A long, long time ago, the great public intellectual Bob Seger once issued a powerful manifesto. He was fed up, he said, with “paying dues,” and also tired of “the TV news.” And it just so happened that those societal ills rhymed with Mr. Seger’s rousing call to action: “K-K-K-K-KATMANDU! That’s really, really where I’m going to.” The resulting hit single helped Detroit’s greatest visionary achieve his first of ten platinum albums.
Now, thirty years later, it appears those of Mr. Seger’s generation are now following his advice, and in droves. Judging by the decidedly senior appearance of most of the Western tourists stepping (slowly) out of the souvenir shops here, anyway. I didn’t know what to expect when I walked across the little road bridge from Tibet into Nepal. But I never would have imagined that eight hours later (more on that to come), I’d be standing in line at an ATM with an almost-retired couple from upstate New York who’d just taken two weeks to walk the Annapurna Circuit. Continue reading
Back in Shigatse, while killing some time in the hotel room before bed, I’d picked up the courtesy travel magazine that came in the room. The power was out, the temperature was making its evening plummet, and I was putting off a decision on whether to take a quick cold shower while I at least had water available. Tilting my head slightly to shine my headlamp on the glossy pages, I saw that the feature article was on Zhangmu, the Chinese border town adjacent to Nepal. Interested, I read the first couple paragraphs. The lengthy intro basically highlighted two things: the existence of sherpas (夏尔巴), and the town’s (of course) booming economy. Cool, I thought. Sherpas.
Two days later (I never did take that shower), I remembered what I’d read and asked Norbu. Is Zhangmu (Zham in Tibetan) a Sherpa town? We were on the Friendship Highway, winding our way down towards the crack in the Himalayas that links Tibet and Nepal. Depending on how long things would take at the next checkpoint (where the Everest question was sure to be asked, one last time, just in case it was our lucky day), we’d be in Zhangmu by early afternoon. Norbu replied that there were no Sherpas in Zhangmu. None? None. Not even one.
I guessed all I had to look forward to was that booming economy. At least there’d be a shower.
As the three previous posts, all blank postcards, only partially portray, central Tibet has some beautiful, other-worldly scenery. High-altitude and semi-arid, the land mostly depends on snowmelt from ever-dwindling glaciers for sustaining life. In winter, the hills and valleys turn the same color as the dusty rocks lining the road, leaving three colors: brown land, white peaks, blue sky. Across the miles on highway G318, the only variation is the sky. At dawn it glows in the fierce cold wind, then pales and recedes under the dazzling, not-quite-so-distant sun passing overhead. Late afternoon it returns, like the tide, a deeper blue and darker until the fading sun drops out and it swallows everything up into cold darkness and wind. The Milky Way hangs overhead like a million glimmering icicles.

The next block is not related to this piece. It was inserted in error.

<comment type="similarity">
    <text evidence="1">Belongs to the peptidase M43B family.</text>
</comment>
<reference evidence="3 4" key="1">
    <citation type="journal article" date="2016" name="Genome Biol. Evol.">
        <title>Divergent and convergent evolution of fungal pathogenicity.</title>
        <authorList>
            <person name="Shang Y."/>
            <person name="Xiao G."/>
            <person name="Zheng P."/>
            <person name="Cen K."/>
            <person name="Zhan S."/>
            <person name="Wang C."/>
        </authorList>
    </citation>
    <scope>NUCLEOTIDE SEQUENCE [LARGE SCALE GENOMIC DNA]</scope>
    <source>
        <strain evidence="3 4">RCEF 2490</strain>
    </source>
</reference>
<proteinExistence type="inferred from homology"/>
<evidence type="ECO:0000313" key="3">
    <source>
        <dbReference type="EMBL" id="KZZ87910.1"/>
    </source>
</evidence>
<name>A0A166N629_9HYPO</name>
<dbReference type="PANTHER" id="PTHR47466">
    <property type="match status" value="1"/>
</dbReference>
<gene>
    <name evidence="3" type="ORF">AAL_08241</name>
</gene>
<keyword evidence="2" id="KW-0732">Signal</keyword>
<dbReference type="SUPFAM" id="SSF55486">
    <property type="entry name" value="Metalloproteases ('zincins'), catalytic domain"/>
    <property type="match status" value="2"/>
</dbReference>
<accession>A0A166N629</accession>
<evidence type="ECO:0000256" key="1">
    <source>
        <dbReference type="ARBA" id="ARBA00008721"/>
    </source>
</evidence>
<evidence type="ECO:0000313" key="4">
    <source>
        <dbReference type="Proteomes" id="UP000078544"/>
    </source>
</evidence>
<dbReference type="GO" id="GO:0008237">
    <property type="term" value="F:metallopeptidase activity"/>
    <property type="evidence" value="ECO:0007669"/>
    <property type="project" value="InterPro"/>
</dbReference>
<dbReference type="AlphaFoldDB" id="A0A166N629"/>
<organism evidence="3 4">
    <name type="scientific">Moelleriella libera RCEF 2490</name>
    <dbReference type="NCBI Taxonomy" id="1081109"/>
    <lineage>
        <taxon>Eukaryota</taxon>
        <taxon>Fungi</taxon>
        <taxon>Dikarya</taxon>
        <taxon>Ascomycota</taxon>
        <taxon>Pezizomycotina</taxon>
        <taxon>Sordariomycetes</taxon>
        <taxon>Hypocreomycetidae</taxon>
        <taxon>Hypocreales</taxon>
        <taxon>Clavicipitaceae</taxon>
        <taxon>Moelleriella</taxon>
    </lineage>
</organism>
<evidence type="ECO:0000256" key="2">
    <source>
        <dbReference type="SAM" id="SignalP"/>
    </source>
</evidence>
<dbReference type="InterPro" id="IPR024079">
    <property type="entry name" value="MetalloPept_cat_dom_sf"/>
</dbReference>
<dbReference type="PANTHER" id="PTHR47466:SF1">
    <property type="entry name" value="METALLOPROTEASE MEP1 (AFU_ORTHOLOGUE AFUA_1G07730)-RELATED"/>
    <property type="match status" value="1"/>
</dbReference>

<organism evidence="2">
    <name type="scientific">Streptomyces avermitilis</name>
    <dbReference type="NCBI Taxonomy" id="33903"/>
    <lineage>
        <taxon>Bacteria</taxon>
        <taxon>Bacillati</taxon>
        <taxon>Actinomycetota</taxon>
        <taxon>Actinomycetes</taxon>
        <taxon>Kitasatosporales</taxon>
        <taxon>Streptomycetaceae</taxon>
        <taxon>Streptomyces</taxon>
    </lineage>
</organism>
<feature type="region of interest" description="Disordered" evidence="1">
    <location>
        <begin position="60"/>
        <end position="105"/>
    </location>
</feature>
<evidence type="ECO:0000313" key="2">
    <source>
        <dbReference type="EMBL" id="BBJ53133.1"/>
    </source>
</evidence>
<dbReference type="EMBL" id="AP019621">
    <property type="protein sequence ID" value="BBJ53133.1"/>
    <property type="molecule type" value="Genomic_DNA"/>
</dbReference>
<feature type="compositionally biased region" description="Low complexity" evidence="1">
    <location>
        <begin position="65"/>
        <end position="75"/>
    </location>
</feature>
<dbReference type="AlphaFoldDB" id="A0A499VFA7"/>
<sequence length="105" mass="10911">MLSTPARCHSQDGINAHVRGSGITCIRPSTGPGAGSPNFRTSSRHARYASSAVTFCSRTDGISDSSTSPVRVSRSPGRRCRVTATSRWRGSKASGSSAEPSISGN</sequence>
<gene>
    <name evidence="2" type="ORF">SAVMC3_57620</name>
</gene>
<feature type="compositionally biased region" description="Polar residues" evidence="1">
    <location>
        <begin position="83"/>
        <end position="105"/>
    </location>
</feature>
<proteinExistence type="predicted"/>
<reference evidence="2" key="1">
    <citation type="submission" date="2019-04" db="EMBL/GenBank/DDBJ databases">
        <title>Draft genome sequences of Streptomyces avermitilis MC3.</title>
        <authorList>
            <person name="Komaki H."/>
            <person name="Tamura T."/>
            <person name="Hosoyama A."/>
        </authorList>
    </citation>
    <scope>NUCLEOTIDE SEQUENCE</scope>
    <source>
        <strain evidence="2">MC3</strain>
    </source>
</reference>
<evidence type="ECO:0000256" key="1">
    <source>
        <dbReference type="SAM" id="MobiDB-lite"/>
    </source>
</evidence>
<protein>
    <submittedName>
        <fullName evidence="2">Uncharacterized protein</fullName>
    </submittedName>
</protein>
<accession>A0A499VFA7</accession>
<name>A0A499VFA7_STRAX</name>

But as we made our tour-guided, 4WD-way from one checkpoint to the next on our drive from Lhasa, the mind of many a group member turned towards even more impressive landscape. Following the Friendship Highway to Nepal (so-called, in typical propaganda fashion, because it allows China to directly threaten India with an all-weather invasion route), we would be passing within spitting distance of that holy grail of awesome landforms (one, anyway): Qomolangma. Zhufeng. Mount Everest. Continue reading
Lhasa — just hearing the name of this fabled far-off place brings shivering sensations of cold wind and low oxygen, conjuring up images of a mystical, faraway Himalayan land, where imposing monasteries guard over snowy mountain passes and where, in the frigid dawn, the silence is broken by the guttural chants of thousands of monks rising with smoky billows of incense. At least, that’s what supposed to happen, I think, when westerners hear the name. I’m more clear on how Chinese imagine the place, informed as I am by the continuously-cycled radio tracks about the place, which all out-do songs on the American South in terms of nostalgic longing: Wide blue sky, expansive green grasslands, clear rushing rivers, high snowy mountains, and a clean simple life. Never mind that most people who listen to these songs have never been on the Tibetan Plateau. That’s probably the point. For Han Chinese living in the packed, high-growth and high-stress cities of their own ancestral lands, images of the wide-open frontier (and, perhaps, a Manifest Destiny sort of pride in their great nation’s domination of it) apparently make for very catchy pop lyrics. Continue reading
Nick here. I’m on the road — the Qingai-Tibet Iron Road — riding the train to Lhasa. Yup, two days ago I got up from my desk, clicked “save” on my unfinished thesis, and set off for Tibet.
(I’m without my usual sidekicks, including my lovely editor, so for those readers just hoping for cute Owen pictures, or any decent writing, then my 7 days in Tibet will not interest you in the slightest.)